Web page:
A couple of Chattooga County, Ga., elected officials are bickering over $76,000.
About a month ago, Chattooga County Commissioner Jason Winters visited Probate Court Judge Jon Payne's office. He told Payne the county's auditor recently noticed something odd: Payne had cut checks to himself, worth $35,813 in 2015 and $40,410 in 2016.
Payne said the money came from the fees people paid for copies of birth and death certificates. He told the commissioner he was entitled to keep it. The commissioner told him he wasn't.
"He said, 'Why do you think you are supposed to make more money than I do?'" Payne recalled this week. "I said, 'I don't think I'm supposed to. But I'm a heck of a lot better looking than you are. I work a heck of a lot harder than you do. And I take a heck of a lot better care of the people than you do.'"
According to the Department of Community Affairs' 2015 survey of elected officials, Winters makes about $104,000 a year. Payne makes $98,000. That doesn't include the bonus checks.
As a probate judge, Payne keeps records ranging from marriage licenses to gun carry permits. But he has a second role as the county's vital records custodian. And as such, he also keeps the birth and death certificates. And that is where the extra money comes in.
One particular statewide change has brought in more money for such records. In 2012, the Georgia Department of Driver Services began requiring people to bring a "Primary Identification" document when they renewed or applied for a new license. Among the acceptable documents? A birth certificate.
Payne, who has been in office since 1975, said he has seen an increase in customers since then.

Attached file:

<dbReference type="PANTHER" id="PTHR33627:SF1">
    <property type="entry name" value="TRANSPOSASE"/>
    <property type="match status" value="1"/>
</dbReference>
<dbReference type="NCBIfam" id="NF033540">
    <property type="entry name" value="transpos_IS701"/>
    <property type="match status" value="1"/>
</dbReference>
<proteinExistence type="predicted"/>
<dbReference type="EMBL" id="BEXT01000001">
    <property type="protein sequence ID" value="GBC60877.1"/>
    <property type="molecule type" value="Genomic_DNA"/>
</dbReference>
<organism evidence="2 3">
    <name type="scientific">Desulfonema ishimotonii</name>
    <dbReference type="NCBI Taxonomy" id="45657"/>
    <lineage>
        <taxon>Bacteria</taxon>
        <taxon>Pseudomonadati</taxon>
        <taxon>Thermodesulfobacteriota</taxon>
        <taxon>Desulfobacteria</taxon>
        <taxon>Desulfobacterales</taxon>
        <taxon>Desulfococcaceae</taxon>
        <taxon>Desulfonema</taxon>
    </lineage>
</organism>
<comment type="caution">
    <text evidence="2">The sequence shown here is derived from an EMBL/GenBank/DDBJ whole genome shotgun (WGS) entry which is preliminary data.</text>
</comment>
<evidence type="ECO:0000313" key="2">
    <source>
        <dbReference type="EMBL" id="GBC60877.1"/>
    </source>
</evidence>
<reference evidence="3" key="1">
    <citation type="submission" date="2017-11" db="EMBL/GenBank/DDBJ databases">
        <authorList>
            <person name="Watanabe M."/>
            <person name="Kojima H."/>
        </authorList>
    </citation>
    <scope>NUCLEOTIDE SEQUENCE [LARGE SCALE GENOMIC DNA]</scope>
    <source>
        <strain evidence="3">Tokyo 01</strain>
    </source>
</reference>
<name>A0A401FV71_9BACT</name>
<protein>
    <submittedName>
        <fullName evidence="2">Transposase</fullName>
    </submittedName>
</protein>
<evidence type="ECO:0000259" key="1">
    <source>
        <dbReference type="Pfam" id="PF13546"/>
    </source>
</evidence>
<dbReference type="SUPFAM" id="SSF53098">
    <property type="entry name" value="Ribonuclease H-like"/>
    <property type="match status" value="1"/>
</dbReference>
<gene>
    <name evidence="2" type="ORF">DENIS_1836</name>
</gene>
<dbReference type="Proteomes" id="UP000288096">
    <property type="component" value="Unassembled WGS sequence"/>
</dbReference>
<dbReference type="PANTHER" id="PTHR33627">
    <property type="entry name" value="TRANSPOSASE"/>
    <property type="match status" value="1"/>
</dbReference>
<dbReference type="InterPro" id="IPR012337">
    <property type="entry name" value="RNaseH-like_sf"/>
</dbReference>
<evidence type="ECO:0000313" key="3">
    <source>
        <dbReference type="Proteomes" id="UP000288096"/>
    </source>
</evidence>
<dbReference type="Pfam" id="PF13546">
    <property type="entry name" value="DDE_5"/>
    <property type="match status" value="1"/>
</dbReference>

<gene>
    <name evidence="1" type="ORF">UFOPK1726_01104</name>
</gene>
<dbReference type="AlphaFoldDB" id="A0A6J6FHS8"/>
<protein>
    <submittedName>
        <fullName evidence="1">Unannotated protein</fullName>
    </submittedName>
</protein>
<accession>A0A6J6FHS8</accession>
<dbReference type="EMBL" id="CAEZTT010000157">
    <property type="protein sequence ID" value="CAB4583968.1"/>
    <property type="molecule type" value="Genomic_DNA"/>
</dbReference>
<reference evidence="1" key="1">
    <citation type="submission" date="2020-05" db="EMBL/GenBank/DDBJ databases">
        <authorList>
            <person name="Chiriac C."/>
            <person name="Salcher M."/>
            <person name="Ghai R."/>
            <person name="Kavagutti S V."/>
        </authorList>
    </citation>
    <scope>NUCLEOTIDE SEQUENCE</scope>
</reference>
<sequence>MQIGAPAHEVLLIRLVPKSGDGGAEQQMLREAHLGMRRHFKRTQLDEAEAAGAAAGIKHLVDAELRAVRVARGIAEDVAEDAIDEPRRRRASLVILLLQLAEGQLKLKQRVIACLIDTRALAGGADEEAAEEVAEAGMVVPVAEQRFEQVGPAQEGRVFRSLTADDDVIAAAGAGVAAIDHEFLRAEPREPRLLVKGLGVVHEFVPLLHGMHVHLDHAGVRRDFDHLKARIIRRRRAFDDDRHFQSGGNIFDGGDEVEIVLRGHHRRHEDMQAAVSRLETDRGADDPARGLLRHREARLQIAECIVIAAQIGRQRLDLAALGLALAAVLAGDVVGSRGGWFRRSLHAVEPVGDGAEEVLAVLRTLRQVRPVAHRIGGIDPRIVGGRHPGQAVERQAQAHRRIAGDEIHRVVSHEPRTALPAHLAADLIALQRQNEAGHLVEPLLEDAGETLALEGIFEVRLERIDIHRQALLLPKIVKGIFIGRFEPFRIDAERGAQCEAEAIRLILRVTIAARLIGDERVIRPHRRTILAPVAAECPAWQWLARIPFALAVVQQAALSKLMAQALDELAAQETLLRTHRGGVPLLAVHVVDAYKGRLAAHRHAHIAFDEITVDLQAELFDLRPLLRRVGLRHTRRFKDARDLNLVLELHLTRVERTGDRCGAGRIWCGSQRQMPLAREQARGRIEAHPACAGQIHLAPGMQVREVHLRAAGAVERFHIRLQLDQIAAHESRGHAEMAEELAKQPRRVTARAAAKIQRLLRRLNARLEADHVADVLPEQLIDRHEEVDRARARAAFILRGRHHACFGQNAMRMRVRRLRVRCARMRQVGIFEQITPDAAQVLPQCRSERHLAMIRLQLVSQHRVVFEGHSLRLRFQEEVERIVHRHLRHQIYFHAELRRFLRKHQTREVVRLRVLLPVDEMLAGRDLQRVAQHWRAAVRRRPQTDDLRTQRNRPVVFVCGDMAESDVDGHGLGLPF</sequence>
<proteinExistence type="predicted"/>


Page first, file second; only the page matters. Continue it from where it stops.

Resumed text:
Georgia law states that the local custodian can keep some money from the fees collected on vital records. But Kevin Holder, the state's executive director of probate court judges, said a commissioner can pass an ordinance or resolution putting a cap on Payne's revenue: $7,500 a year. (About one-fifth of what Payne took home in 2015 and 2016.)
Payne said Winters has never gone down that route in the past. What happens when there is no established ordinance or resolution? Holder said Thursday that he wasn't sure. But Nancy Nydam, a spokeswoman for the Georgia Department of Public Health, said some judges in the state keep all the fees paid for vital records; it really depends on their agreement with the county.
Like in Walker County, Chattooga County operates with a sole commissioner form of government, meaning Winters calls all the shots. On Aug. 21, he wrote Payne a letter, telling him he couldn't keep the money anymore. He needed to give the revenue to the county clerk on the 10th day of every month.
"No further payments will be made to you," Winters wrote.
Ten days later, attorney Albert Palmour wrote a letter back on behalf of Payne.
"I would ask that you formally apologize to Judge Payne in person and in the media as your actions have disparaged his character and the respectability that Judge Payne has worked so hard in his many years in office to gain and garner," Palmour wrote.
He added: "I personally find your actions reprehensible."
Since then, Palmour said, he has heard no response from Winters. The commissioner, meanwhile, did not comment for this story. He said he had to step into a meeting when a reporter called him Thursday morning — though his assistant later emailed the Times Free Press a copy of his letter to Payne.
Payne said he would be open to negotiating a deal with Winters on how much money he can take home, but now he is upset with the commissioner for how he approached the problem. He said Winters tried to tell him what to do, rather than approach him for a reasonable discussion.
He believes Winters is really doing what he is doing to keep political pressure off himself.
"The commissioner raised our taxes 20 percent," Payne said. "And here it is a few days later: He finds this to pounce on and throw me under the bus. He wouldn't talk to me about it; he wouldn't try to come to an agreement. He's trying to blow up smoke and get the attention off of him and onto me."
Contact staff writer Tyler Jett at 423-757-6476 or email@example.com. Follow him on Twitter @LetsJett.